Slebech Hall: drawing room chimneypiece, probably carved by Millard.
Image: Welsh GovernmentSome rights reserved.

Slebech Hall: detail of the morning room chimneypiece. Image: Welsh GovernmentSome rights reserved.
Slebech Hall: in each room the plaster frieze echoes the decoration of the mantelpiece below.
Image: Welsh GovernmentSome rights reserved.
Two of the original chimneypieces have been lost: that in the hall is now 17th century in style, with strapwork, while that in the saloon is a much more flamboyant piece by Henry Cheere, executed in multi-coloured marble, which was salvaged from Stackpole Court when that house was demolished in 1963. Otherwise the house survives remarkably little-changed. In 1803 Thomas Bedford of Llandeilo was paid for 'altering offices' and in 1805 the antiquarian John Carter noted 'many artificers... busily employed on some external repairs'. There were further repairs, supervised by Thomas Rowlands, in 1830. The major and most regrettable change was the removal of the battlements and the replacement of the low pitched roof with a flat roof in 1955.

Slebech Hall: aerial view showing the garden front of the house and the stable block. Image: Welsh GovernmentSome rights reserved.

The house stands in a fine position above the eastern branch of the Cleddau estuary. Immediately to the east of it is the fine former stable-yard, presumably also by Keck, which consists of three ranges around an open yard. The two ranges facing the house and the river are castellated to echo the styling of the house, and the corners project slightly and are carried up into sham towers by an extra attic storey which has nothing behind it. The house is approached from the west down a picturesque woodland drive about a mile long from a lodge designed by P.F. Robinson, which he published in his Designs for Lodges and Park Entrances (1833) and which was widely imitated. Sadly it has lost its broad porch and round-shafted chimneys. To the south-west of the house there are remains of the late 17th century terraced gardens laid out by the Barlows, and another early survivor is a ruined square tower in the park, about a mile and a half north-east of the house. This is thought to have been a 16th or 17th century hunting stand, originally of three storeys, with a corner stair and a heated room on the ground floor. It is ironically known today as the Temple of the Four Winds.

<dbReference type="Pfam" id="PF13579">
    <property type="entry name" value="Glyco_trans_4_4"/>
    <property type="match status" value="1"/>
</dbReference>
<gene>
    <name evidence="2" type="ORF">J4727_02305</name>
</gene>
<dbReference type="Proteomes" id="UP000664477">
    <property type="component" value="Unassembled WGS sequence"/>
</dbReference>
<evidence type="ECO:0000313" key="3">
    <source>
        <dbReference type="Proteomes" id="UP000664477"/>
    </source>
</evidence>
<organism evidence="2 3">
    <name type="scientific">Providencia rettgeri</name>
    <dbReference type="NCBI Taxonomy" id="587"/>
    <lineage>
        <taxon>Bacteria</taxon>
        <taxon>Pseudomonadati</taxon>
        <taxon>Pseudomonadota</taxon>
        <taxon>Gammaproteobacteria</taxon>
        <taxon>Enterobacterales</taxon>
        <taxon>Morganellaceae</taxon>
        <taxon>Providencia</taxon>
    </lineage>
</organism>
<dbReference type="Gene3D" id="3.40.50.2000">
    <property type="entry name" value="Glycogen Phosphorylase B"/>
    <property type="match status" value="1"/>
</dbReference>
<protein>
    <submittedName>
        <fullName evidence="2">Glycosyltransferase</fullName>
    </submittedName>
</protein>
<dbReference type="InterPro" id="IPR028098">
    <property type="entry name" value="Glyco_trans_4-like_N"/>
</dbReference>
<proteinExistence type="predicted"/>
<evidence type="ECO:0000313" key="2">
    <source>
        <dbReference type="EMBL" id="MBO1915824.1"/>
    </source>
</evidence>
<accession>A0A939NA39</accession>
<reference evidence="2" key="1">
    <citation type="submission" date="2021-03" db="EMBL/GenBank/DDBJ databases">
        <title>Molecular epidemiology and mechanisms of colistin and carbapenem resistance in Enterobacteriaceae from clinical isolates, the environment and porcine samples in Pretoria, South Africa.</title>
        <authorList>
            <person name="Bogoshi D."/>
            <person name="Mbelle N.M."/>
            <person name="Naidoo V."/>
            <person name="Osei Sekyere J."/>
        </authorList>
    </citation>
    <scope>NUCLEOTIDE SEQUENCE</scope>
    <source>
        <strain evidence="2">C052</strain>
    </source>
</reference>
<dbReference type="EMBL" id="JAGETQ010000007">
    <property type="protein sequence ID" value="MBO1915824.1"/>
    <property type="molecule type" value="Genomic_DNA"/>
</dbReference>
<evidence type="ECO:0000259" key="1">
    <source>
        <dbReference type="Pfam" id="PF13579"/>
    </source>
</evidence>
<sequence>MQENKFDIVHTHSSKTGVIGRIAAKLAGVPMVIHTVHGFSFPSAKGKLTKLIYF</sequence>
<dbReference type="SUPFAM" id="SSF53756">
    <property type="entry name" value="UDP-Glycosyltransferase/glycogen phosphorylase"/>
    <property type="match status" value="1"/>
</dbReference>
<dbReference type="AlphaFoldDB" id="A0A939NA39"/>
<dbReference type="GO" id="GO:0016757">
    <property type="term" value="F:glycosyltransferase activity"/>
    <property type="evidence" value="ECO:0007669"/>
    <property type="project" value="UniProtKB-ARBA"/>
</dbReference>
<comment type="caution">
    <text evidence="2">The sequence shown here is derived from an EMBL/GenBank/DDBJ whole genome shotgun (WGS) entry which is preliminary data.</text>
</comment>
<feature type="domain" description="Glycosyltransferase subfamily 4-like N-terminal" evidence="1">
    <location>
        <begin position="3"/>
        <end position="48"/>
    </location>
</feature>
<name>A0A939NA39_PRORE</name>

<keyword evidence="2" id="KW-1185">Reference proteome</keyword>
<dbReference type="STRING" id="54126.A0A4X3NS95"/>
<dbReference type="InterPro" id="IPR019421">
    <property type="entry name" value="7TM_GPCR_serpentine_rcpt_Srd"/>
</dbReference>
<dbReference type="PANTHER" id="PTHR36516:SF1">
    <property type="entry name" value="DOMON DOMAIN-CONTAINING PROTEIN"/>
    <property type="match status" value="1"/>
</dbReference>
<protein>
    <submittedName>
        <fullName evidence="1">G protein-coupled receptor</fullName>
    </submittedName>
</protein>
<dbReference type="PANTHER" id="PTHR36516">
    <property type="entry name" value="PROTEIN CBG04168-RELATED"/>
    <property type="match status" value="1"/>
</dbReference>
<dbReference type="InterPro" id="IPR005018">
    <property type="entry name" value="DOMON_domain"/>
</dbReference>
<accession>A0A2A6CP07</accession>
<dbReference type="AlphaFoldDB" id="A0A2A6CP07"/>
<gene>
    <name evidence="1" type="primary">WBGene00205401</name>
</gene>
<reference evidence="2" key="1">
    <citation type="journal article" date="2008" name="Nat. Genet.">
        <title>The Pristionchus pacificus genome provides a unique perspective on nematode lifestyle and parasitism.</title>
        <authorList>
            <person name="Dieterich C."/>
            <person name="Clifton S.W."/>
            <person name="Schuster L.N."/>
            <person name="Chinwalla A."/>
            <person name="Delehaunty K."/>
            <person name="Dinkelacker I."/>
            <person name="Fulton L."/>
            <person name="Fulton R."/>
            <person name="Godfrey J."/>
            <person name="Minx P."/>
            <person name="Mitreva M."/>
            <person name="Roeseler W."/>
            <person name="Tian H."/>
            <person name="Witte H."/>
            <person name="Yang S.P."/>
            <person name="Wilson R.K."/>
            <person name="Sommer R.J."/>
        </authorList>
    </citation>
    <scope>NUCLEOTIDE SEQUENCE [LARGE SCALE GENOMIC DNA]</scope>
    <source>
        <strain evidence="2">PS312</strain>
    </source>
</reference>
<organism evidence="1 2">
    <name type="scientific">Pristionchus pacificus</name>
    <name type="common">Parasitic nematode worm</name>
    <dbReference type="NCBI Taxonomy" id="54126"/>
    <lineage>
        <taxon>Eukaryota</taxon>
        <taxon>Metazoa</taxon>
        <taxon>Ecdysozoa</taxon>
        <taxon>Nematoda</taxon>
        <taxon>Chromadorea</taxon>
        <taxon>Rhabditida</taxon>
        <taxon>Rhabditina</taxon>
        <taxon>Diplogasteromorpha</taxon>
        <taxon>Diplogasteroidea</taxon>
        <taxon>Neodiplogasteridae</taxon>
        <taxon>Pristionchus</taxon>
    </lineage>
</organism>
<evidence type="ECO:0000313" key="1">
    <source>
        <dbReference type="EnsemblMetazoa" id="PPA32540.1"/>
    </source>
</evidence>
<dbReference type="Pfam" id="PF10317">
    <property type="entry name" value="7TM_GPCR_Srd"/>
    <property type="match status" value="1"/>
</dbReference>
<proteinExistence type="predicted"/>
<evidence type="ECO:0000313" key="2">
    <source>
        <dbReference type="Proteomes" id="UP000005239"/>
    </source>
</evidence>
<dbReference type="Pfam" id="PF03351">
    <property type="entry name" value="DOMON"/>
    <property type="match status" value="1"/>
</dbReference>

Descent: Crown sold 1546 to Roger Barlow (c.1485-1553); to son, John Barlow (1532-1610); to son, George Barlow (c.1560-c.1630); to son, Col. John Barlow (c.1588-1671); to grandson, Sir John Barlow (c.1652-95), 1st bt.; to son, Sir George Barlow (c.1678-1726); sold 1708 to brother, John Barlow (c.1682-1739); to son, George Barlow (1717-56); to daughter Anne (1737-82), wife of William Trevanion (1727-67) and later of John Symmons (1745-1831); sold 1784 to William Knox; sold 1795 to Nathaniel Phillips (d. 1813); to son, Nathaniel Phillips (1798-1824); to sisters, Louisa Barbara Catherine (c.1802-79), wife of Thomas William Anson (1795-1854), 1st Earl of Lichfield and Mary Dorothea (d. 1860), wife of Charles Frederick de Rutzen (1795-1874), Baron de Rutzen; to son, Frederick Leopold Sapieha Manteuffel de Rutzen (1825-90), Baron de Rutzen; to brother, Rudolph (1828-1915), Baron de Rutzen; to nephew, Alan de Rutzen (1876-1916); to son, John Frederick Foley de Rutzen (1909-44), Baron de Rutzen; to widow, Sheila Victoria Katrin de Rutzen, later wife of Lt-Col. Randal Plunket, 19th Baron Dunsany, who sold to Hon. William Philipps (d. 1974); to son, Geoffrey Mark Phillips, who converted the stables into an hotel in 2003 and sold 2013 to Traverse Developments Ltd.